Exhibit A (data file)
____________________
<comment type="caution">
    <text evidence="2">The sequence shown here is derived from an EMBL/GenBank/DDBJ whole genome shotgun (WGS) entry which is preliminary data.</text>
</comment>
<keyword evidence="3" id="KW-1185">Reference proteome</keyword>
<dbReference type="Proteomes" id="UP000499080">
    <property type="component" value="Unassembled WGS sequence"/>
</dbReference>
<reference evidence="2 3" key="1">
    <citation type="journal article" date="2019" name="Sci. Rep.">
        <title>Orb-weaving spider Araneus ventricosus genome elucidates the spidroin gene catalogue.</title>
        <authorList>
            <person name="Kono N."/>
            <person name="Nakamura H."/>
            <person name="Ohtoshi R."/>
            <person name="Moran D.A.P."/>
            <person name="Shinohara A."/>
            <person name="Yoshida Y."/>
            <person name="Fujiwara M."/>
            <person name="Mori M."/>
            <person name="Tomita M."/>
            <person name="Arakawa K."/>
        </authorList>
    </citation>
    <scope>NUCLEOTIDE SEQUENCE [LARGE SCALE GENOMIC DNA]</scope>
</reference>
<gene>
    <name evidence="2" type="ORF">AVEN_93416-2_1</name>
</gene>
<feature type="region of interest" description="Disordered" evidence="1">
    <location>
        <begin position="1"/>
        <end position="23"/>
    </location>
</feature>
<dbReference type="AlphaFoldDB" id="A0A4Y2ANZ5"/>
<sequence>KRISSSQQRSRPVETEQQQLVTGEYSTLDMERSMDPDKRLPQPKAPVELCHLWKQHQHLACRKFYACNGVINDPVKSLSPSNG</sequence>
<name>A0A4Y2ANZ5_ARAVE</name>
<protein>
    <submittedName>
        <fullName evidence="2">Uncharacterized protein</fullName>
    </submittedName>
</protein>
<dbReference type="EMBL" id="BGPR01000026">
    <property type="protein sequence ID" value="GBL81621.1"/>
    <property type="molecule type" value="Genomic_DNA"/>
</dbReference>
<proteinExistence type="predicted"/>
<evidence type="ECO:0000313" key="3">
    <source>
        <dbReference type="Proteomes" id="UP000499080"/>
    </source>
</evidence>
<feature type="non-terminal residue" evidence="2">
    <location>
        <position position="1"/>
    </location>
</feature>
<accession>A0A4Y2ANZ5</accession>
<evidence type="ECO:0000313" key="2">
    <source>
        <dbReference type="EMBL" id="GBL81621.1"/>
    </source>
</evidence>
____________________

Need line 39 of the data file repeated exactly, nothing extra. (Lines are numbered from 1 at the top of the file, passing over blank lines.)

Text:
    <submittedName>